Last Saturday the Judith Wright Centre in Fortitude Valley played host to the 2nd annual Little BIGSOUND forum, which has managed to compound even further on the success of last year’s inaugural event.
Run by Youth Music Industries (YMI) in collaboration with QMusic and the main BIGSOUND conference, Little BIGSOUND is a one-day forum focusing on the music industry and targeted at 14-25 year olds who are interested in careers related to music.
Little BIGSOUND prides itself on being run by young people for young people and the Director of this year’s event was eighteen-year-old, grade 12 student Gonzalo Rodino.
Rodino and the team from YMI with some mentoring from QMusic managed the enormous feat of planning, coordinating and recruiting the talent for the day to deliver on Little BIGSOUND’s aim of giving aspiring young muso’s an insider insight into how the music industry works, and how to get their foot in the door.
The program was broken up into panels of experts speaking about their various areas of expertise and anything and everything to do with the business of music was discussed including music management, songwriting, marketing, copyright laws and how to get noticed as an emerging artist.
Speakers who appeared on the various panels included Triple J Announcer Maggie Collins, APRA representative Chris O’Neill, Sam Cromack of Brisbane band Ball Park Music and Scott Fitzsimon editor of themusic.com.au along with plenty of others.
Speaking to Rodino before the event, he hoped that the two main things people would take away from the day were the knowledge that you don’t have to want to play music to have a job in the music industry, as there are so many opportunities out there.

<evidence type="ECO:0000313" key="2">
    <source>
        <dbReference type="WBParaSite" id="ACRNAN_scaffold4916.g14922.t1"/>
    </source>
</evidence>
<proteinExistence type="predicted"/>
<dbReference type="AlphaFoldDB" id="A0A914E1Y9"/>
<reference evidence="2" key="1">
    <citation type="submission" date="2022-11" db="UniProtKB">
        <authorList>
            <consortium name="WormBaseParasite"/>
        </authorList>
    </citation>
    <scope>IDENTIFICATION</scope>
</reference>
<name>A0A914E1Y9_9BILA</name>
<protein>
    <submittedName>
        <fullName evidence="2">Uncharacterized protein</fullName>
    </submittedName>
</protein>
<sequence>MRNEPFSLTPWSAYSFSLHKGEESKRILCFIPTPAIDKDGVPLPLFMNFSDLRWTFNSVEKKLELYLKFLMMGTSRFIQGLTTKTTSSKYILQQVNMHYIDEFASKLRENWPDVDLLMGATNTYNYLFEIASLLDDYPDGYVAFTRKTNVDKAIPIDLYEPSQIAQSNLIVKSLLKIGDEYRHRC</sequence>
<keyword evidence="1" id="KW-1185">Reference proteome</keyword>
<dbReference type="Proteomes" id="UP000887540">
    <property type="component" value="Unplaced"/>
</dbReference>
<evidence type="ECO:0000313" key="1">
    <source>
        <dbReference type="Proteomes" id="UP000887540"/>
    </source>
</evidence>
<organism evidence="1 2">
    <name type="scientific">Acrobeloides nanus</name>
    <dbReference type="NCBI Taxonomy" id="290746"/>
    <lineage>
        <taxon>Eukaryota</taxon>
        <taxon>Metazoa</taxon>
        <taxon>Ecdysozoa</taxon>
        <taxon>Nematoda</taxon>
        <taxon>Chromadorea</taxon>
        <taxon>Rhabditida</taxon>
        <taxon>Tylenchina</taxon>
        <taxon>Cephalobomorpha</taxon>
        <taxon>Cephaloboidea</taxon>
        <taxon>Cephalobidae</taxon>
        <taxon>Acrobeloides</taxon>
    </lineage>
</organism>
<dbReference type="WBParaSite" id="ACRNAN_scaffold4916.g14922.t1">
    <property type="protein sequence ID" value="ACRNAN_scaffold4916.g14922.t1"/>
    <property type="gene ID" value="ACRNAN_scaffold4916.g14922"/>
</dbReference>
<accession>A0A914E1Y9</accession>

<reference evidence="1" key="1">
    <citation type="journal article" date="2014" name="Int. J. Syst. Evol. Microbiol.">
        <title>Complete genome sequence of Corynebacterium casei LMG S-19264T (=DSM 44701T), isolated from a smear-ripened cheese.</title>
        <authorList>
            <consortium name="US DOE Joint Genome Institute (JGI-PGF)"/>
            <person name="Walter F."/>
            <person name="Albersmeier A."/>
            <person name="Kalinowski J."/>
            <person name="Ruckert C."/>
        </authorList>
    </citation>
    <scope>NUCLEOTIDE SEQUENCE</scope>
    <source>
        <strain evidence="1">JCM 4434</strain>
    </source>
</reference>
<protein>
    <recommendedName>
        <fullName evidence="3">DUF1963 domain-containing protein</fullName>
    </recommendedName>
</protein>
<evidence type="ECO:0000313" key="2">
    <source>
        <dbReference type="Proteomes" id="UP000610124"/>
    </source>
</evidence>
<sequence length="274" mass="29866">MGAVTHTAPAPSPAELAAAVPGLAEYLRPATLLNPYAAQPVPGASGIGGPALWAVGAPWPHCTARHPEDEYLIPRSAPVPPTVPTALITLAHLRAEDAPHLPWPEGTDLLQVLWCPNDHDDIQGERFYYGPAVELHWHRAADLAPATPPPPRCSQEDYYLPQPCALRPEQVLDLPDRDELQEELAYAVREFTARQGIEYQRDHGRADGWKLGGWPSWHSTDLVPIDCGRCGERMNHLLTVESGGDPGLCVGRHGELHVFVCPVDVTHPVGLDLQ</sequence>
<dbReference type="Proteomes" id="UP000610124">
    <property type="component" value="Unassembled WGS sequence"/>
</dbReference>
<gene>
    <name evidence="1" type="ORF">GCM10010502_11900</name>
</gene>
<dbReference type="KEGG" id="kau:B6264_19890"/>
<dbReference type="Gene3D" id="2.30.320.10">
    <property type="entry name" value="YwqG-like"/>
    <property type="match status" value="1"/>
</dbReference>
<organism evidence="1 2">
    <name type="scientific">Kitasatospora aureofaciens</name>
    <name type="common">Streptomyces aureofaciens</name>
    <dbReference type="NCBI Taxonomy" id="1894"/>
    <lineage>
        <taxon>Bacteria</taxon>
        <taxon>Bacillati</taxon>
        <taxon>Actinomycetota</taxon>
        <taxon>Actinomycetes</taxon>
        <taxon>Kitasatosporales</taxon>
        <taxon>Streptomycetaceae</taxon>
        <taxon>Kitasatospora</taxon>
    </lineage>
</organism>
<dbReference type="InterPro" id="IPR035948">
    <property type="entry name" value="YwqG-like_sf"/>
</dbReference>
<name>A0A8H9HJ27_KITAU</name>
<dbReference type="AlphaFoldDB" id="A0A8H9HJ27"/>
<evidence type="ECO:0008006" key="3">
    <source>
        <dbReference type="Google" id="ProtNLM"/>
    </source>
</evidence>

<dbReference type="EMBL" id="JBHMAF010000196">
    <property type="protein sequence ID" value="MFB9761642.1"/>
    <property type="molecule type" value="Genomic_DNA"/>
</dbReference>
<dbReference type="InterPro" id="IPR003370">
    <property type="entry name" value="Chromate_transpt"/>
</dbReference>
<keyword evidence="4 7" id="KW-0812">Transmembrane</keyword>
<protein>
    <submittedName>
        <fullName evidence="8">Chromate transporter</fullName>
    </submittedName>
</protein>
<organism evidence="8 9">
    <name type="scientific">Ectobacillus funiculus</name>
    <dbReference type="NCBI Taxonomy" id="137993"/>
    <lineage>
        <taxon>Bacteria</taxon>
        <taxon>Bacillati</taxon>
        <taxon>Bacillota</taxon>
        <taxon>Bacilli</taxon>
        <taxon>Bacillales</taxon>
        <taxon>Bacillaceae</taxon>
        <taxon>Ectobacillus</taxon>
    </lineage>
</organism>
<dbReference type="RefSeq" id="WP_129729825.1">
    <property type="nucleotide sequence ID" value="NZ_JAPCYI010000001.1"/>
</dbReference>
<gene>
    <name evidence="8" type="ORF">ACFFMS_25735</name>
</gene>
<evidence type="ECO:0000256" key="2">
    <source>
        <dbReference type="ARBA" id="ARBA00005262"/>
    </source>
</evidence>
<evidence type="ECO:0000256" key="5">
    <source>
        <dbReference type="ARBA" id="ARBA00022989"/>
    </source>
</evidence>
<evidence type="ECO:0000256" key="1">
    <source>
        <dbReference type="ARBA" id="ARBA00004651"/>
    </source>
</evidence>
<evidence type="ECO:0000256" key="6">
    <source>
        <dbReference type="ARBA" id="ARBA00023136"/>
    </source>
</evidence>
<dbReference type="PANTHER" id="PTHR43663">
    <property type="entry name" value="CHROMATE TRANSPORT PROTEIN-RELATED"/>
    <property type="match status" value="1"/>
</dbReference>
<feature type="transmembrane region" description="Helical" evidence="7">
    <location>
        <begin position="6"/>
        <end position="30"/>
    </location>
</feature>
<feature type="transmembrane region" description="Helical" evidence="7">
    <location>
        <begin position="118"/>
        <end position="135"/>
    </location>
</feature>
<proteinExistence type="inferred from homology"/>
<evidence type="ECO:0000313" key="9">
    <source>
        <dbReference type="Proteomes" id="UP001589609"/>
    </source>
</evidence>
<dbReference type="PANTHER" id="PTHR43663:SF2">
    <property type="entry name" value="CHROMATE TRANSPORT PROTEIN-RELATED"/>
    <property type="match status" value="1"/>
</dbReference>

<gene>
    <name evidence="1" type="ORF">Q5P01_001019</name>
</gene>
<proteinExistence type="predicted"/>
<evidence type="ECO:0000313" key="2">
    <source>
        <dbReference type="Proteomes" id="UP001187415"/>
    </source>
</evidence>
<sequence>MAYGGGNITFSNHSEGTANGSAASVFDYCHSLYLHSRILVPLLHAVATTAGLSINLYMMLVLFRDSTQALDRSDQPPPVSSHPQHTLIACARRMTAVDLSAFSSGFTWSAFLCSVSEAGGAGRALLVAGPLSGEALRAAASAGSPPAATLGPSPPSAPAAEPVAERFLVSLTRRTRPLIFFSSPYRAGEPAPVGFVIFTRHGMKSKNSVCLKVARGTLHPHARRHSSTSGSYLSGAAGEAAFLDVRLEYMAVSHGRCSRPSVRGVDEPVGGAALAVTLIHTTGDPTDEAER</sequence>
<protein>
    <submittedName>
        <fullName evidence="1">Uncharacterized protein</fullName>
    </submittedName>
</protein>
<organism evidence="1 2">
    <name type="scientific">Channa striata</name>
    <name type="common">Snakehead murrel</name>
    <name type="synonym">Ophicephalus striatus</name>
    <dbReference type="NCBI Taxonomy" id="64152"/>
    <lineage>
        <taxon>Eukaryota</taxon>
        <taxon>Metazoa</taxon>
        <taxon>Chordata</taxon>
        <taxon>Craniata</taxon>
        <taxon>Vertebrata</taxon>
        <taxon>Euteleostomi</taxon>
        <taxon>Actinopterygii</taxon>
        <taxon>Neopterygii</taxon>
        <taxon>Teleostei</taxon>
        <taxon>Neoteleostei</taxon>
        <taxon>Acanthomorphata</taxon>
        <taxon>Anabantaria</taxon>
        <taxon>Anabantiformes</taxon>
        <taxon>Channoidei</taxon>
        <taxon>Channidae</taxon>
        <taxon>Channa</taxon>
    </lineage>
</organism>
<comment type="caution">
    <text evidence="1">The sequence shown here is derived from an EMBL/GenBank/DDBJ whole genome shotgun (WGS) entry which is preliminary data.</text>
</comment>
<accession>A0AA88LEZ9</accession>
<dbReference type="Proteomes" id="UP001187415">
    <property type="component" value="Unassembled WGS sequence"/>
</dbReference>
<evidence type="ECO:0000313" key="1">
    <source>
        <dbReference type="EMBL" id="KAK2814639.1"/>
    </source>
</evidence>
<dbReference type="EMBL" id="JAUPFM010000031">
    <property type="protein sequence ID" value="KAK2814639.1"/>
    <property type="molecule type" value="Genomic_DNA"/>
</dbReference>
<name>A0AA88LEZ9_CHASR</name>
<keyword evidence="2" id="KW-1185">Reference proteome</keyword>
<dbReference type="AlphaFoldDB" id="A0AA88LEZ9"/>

“The other thing is business cards!” he said.
“There will be over thirty music industry professionals packed into a building for one day, so there are definitely a lot of opportunities to network.”
One of the day’s speakers, Dominic Miller of music management company Bluebeard Music has been involved in the Brisbane Music Scene for the entirety of his adult life in various capacities.
Miller said the event was a great opportunity for newcomers to get tips and tricks of the trade from people who had a wealth of experience in what can be a fickle industry.
He said that the music industry has changed a lot in the last 10 years and its important to keep learning to stay competitive.
“Now you have to know about being a booking agent, publicist, tour manager, you’ve got to learn production skills and how to mix, everything.”
“If you can’t do something you have to teach yourself because there aren’t all these big labels out there throwing money into music anymore to cover all of that,” Miller said.
Gonzalo Rodino said getting speakers like Dominic Miller and the other big names to come to the event was pretty easy.
“Everyone from the industry realises how important this event, therefore they are super keen to help out,” he said.
To end the day some of Brisbane’s successful young musicians, Hey Geronimo, Gung Ho and Alexander Gow from Oh Mercy performed live for the crowd, who undoubtedly left with invaluable insights into how they can get ahead with their passion for music.
Little BIGSOUND is set to be a permanent part of the BIGSOUND schedule in the future.
“Even if I don’t get invited back to speak next year I’ll definitely still go along,” Miller said.